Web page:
06-01-2009, 01:51 AM   #10
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^^ya ya ya.. digital is good, great, superior, whatever man.. i'm just saying that op really need at least a proper scanning before making any "comparison" thread
06-01-2009, 02:05 AM   #11
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QuoteOriginally posted by irchan Quote
^^ya ya ya.. digital is good, great, superior, whatever man.. i'm just saying that op really need at least a proper scanning before making any "comparison" thread
I shoot film as well including 4x5 so kindly kiss my butt. I was commenting on your statement as to how many MP you'd get out of a scan. Read the links I posted and see if you still cling to that.
06-01-2009, 02:32 AM   #12
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samples images from your link





i like the 2nd better, but that just me.. like i said before, digital is cleaner and even better. Look at my image posted before, it's grainy.. but 100% crop from it still.. big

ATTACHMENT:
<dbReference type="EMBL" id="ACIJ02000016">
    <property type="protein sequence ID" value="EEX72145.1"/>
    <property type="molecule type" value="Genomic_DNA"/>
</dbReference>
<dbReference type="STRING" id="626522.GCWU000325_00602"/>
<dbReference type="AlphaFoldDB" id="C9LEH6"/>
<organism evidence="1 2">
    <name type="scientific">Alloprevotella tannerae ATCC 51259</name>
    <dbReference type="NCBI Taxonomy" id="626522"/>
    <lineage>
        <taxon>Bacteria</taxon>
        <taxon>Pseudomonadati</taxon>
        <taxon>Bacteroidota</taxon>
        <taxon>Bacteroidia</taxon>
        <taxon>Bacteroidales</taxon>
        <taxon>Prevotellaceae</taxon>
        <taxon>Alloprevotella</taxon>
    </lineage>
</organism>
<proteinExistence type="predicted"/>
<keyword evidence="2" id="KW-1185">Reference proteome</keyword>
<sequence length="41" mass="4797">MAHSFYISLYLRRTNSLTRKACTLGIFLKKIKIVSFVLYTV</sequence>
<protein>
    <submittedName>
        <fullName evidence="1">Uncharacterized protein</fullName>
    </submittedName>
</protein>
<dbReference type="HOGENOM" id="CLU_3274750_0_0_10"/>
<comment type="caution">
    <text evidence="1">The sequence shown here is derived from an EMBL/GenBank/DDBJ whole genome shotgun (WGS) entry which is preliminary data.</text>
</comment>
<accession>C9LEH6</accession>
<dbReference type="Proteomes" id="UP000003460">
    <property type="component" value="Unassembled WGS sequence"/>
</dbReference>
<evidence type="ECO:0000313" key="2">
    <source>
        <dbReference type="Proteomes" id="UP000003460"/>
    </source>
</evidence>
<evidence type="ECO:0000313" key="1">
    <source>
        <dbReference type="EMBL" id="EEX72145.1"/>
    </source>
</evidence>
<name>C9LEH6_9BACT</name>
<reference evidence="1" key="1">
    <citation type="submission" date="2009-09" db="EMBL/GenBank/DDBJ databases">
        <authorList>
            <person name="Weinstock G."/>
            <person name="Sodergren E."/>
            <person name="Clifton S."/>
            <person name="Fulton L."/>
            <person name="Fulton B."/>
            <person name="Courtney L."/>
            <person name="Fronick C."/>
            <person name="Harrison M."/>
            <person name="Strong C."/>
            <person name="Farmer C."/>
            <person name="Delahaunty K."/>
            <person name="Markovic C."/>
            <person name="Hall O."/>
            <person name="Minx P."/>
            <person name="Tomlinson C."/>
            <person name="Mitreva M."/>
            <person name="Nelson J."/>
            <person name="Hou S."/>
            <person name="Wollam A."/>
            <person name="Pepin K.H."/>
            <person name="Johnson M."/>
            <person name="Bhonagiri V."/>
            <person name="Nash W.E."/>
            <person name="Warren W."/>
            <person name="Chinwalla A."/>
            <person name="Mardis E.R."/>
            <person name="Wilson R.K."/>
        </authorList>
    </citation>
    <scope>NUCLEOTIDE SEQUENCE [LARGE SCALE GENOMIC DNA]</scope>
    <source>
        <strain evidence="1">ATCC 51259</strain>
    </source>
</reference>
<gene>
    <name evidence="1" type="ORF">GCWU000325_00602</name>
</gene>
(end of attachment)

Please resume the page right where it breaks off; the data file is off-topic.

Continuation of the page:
so kindly please stick your 1ds mkII up your ass, sir.. don't make this thread go any longer, and please.. please.. tell the op to get more proper scanning
06-01-2009, 02:34 AM   #13
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shouldn't mention "mp" in the first place..
06-01-2009, 04:04 AM   #14
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QuoteOriginally posted by irchan Quote
samples images from your link





i like the 2nd better, but that just me.. like i said before, digital is cleaner and even better. Look at my image posted before, it's grainy.. but 100% crop from it still.. big

so kindly please stick your 1ds mkII up your ass, sir.. don't make this thread go any longer, and please.. please.. tell the op to get more proper scanning
Keep in mind that the DSLR sample there is from a camera released in _2002_. I just thought it was a good example of how well even a moderate resolution DSLR performs compared to MF. Now pit a more recent one (1DsII or III or 5D II) against MF scans and you can imagine what happens... and mind you, that was a 6x7 camera, 6x4.5 is not going to do as well.

And yes, the sample you posted shows that there's plenty of detail in a film scan, but it doesn't translate directly to usable detail (the last crop sample is pretty 'mushy' so the detail that's present is fairly useless due to the grain / low contrast). That's why I pointed out that one needs to look at the print to get a true comparison. Sure, you might be able to eek out X lp/mm resolution with Tech Pan in a medium format, but in real world shooting with real world film and scenes the story's fairly different.